Small Town Heroes

Small Town Heroes

I thought I’d get into a topic that is near and dear to my heart at the moment. Band management. Most bands that rehearse at The hen House Rehearsal Studios don’t have a Manager but almost all would like one. Should you get one? Do you even need one? I’ve spent the past 8 months managing youngsters Small Town Heroes and I thought I’d give you a few takeaways from the key things I’ve learnt so far. Hopefully they might inspire a different way of thinking for your band!

We’re all guilty of a little (or a lot) of procrastination and general time wasting (see: beer drinking) in our bands. So the manager really needs to be able to motivate his/her band to reach beyond what they think they’re capable of. When you are a new band, you have BIG dreams but no real road map of how to get their. A great manager is your oversized fleshy GPS and understands that there is a path to reaching those dreams and they know how to help you get there.

I think about motivating Small Town Heroes (STH from now on) as a manager all the time. How do I keep my the band focused? How do I help them fulfil their goals?

The band were doing a great job keeping all elements progressing (social media for example) that at times they could forget what is really at the core of every great act…..The songs!


When STH asked me to manage them in August 2016, the first thing I did was sit down for a big long chat. Alarm bells went off when they shared their song writing process. At the time, writing 1 song took them 1 month. This was a major problem. No band can write songs at this pace and get where they want to go anytime soon.

In Gyroscope we average about 1 full song a week when we are writing. We would typically need 30 songs in order to end up with an albums worth of strong material that we really loved. If we apply that principle to STH it would take 2 years and 6 months for them to write their debut album!

So we set about trying out a new approach to songwriting. The plan was to create ideas first. They would simply write little ‘song chunks’, around 3 or 4 sections totalling about 1 minute of music. The structure was up to the band and could look be in order, here are a few examples.

Verse – Pre Chorus – Chorus
Intro – Verse – Chorus
Riff – Verse – Chorus
Chorus – Verse – Chorus – Riff
By only focusing on 1 minute of music it allowed the band to work much quicker. The essence of the song was there in this mini idea and it allowed them to decide if it was good enough to spend more time on or not. I encouraged the band to try and get 2 x Ideas (1min each) a week. To their credit they were able to do this for the 8 weeks in a row. In a space of 2 months they went from having no new song ideas to 16 ideas. Out of those 16 ideas we could identify 2 or 3 REALLY strong ideas that we could expand and turn into songs.

More interestingly for the next 3 months the guys wrote another 14 ideas. In this second batch of 14 ideas there was about 8 REALLY strong ideas that the band could expand out into songs. I have definitely found (in my years in Gyro) that its only in getting through the initial 15 or so song ideas does the magic really come to a band. Almost all of STH last 7 ideas have been absolute winners. Songs that they themselves couldn’t believe they had written and will go on to shape the sound of the bands next release.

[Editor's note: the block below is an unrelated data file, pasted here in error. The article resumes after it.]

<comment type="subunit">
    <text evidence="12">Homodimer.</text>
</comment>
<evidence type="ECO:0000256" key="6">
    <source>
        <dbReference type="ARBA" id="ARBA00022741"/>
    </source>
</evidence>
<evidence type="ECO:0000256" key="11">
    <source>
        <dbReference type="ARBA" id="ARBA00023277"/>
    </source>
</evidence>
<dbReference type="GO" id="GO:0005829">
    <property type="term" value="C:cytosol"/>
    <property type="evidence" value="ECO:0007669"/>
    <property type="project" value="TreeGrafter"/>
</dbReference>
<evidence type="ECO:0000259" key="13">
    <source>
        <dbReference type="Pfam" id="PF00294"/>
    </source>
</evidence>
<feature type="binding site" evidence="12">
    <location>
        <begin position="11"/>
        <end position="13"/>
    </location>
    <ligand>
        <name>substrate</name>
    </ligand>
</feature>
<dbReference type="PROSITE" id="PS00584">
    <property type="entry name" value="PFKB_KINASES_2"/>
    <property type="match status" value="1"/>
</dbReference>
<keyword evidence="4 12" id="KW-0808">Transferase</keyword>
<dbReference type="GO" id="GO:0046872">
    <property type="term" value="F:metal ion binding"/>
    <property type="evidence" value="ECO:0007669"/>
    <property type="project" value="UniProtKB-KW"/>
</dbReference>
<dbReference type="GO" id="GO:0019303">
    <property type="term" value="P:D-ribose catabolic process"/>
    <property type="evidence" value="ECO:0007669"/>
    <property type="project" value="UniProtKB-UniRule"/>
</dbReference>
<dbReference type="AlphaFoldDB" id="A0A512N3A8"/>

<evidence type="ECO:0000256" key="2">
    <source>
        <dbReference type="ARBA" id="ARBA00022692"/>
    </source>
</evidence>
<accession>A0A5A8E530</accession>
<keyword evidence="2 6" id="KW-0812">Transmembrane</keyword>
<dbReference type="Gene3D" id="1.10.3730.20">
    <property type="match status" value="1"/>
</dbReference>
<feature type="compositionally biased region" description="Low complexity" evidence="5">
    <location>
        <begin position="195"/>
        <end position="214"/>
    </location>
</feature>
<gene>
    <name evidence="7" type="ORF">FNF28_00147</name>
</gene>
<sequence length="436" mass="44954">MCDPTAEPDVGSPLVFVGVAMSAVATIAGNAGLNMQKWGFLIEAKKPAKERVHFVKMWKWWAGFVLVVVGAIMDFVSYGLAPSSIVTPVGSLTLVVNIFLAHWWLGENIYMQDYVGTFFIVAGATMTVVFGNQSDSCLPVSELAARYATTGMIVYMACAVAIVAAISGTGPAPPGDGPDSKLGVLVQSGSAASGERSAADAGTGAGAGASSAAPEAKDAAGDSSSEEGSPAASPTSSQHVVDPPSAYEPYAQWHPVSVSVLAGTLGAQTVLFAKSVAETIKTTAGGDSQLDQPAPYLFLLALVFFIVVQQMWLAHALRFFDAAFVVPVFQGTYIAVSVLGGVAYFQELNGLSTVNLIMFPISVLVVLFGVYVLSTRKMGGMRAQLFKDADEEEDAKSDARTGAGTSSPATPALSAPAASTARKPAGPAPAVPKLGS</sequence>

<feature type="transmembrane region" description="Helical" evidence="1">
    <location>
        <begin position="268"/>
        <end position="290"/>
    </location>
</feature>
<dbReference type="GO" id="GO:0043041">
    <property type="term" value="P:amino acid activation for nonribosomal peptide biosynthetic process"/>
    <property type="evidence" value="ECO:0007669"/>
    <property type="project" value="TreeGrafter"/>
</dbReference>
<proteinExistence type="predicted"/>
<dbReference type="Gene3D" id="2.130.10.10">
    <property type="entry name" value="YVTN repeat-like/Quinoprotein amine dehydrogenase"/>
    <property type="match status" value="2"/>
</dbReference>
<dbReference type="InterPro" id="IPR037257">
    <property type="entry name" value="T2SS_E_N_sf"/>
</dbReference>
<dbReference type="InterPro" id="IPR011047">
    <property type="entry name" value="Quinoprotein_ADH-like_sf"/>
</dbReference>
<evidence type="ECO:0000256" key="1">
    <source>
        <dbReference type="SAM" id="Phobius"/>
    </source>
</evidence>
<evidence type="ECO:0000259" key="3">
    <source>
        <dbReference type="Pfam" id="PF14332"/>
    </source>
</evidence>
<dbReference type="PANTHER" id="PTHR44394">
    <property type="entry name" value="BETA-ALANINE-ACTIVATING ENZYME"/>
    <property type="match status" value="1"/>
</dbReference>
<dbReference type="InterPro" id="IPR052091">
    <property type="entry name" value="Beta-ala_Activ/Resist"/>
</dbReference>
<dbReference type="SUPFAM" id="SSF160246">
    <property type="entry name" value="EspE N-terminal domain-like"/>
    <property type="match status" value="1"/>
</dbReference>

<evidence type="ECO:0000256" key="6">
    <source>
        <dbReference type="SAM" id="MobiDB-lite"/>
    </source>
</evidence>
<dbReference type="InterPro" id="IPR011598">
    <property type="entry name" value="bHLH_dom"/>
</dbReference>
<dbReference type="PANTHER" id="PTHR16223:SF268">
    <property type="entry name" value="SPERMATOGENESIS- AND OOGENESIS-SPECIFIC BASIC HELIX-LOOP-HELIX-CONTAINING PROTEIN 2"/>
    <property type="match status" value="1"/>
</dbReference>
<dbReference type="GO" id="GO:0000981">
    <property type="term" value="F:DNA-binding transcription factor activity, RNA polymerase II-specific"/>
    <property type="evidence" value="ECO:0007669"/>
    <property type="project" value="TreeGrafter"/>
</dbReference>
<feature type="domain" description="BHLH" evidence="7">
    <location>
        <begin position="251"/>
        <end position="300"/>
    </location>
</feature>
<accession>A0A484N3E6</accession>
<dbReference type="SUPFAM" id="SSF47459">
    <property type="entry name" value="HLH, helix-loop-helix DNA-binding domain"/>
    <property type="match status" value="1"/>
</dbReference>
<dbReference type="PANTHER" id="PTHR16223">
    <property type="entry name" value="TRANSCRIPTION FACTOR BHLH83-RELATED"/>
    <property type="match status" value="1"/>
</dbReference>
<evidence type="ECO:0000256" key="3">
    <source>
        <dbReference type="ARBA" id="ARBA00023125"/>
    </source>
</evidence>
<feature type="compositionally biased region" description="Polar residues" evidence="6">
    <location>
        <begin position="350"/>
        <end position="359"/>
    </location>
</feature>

Is this something your band could try? Absolutely. Experimentation is so so important when songwriting. Give it a go.


This is an important point. I am the sort of person that feeds off other peoples energy, most of us are. When I see how hard STH work on crafting their music and their willingness to listen to ideas and experiment, it pushes me to work harder and longer for the band. The band/manager dynamic is a two way street and one with out the other works about as well as a fish trying to ride a bicycle. LISTEN UP BANDS….When you start working with a manager don’t expect them to do ALL the heavy lifting. Its still the band who start the engine (loving the car metaphors today, aren’t i!?!) and do the work day in and day out. But I promise, if you work hard and show passion for what your doing, your manager will reciprocate and you’ll be rewarded for it!

With the band having worked so hard on the music, I now have a fantastic product to present to my contacts in the music industry. This is where the skills of a manager really come into play. Having a great network is key and being willing to get out there and get in front of people is essential.

When your band is deciding on a manager you may not be able to get a person with a ready built network. Thats ok. As long as they have a go-getter attitude and people skills to get in front of the people that count.

So when you’re finding your band a manager, ask yourself:

Do they have a passion for the music business?
Do they know who the key players in the industry are?
Are the willing to learn and put themselves out there?
Your looking for a whole bunch of YES!

Good luck and I’ll keep you posted how we go with Small Town Heroes. Check them out and stay up to date over at

Rob Nassif